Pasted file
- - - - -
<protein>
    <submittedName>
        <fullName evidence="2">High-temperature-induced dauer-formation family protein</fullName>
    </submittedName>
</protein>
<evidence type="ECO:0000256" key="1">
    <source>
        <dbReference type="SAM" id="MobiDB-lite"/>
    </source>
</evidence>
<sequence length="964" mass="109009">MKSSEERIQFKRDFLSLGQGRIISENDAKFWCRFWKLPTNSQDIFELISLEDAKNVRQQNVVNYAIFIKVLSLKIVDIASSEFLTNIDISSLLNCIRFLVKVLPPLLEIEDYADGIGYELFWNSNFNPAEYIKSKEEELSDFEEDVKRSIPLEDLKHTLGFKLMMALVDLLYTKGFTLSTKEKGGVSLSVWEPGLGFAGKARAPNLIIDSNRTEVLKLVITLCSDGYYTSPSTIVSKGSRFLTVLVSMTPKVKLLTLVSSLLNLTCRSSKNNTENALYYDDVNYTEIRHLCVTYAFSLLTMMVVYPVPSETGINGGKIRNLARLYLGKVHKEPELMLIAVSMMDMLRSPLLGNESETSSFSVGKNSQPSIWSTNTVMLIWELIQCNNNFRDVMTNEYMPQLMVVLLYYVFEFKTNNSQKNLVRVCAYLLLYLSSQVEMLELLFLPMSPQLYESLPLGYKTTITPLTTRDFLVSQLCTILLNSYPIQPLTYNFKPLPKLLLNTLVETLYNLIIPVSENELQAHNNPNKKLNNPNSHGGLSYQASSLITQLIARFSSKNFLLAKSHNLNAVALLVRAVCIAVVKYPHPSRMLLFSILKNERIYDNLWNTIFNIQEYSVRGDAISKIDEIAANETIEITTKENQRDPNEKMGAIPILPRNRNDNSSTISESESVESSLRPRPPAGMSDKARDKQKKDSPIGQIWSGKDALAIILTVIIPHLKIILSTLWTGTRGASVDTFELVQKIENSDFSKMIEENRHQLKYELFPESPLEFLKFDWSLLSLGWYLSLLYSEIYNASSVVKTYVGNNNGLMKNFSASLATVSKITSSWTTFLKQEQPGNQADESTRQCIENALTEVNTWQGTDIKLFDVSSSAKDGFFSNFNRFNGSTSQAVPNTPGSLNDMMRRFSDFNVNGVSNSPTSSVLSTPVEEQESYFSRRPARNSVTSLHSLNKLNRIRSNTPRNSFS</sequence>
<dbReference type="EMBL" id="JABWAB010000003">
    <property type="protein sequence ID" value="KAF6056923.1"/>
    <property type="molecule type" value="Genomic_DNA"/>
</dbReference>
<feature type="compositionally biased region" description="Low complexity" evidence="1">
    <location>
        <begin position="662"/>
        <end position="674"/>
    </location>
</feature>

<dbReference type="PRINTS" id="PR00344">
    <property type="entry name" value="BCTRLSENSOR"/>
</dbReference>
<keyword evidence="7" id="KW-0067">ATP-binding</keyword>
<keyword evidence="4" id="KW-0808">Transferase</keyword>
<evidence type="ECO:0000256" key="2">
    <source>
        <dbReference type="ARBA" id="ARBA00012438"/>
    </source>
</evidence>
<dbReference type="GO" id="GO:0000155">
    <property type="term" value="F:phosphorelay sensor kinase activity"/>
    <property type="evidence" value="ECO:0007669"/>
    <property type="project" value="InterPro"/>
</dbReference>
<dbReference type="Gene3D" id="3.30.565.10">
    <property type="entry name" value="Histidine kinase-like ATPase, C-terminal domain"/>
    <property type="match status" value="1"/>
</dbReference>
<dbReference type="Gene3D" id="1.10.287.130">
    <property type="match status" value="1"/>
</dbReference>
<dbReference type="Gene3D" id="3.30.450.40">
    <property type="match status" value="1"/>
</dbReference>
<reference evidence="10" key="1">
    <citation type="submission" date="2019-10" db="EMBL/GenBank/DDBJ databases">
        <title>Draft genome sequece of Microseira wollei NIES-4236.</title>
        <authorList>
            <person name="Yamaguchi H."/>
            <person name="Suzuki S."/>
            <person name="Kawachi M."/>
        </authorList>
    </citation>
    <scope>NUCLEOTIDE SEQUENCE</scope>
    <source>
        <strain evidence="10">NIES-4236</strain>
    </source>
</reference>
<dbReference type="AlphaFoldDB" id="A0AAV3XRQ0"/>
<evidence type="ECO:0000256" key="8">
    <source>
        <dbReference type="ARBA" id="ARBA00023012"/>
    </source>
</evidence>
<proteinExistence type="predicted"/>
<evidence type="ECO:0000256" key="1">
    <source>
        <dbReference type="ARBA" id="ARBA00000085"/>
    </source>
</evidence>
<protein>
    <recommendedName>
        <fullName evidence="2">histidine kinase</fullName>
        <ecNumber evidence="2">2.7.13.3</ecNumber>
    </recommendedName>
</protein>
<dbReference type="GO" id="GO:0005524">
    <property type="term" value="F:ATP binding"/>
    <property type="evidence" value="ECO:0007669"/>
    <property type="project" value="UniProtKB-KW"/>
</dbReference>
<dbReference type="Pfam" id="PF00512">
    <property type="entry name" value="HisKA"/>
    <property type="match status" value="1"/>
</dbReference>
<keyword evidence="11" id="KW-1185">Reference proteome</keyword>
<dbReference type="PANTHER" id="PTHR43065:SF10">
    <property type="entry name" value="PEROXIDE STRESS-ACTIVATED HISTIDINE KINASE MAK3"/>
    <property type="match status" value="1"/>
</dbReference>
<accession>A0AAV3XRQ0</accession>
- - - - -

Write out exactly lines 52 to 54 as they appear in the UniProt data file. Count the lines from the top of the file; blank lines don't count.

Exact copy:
            <person name="Suzuki S."/>
            <person name="Kawachi M."/>
        </authorList>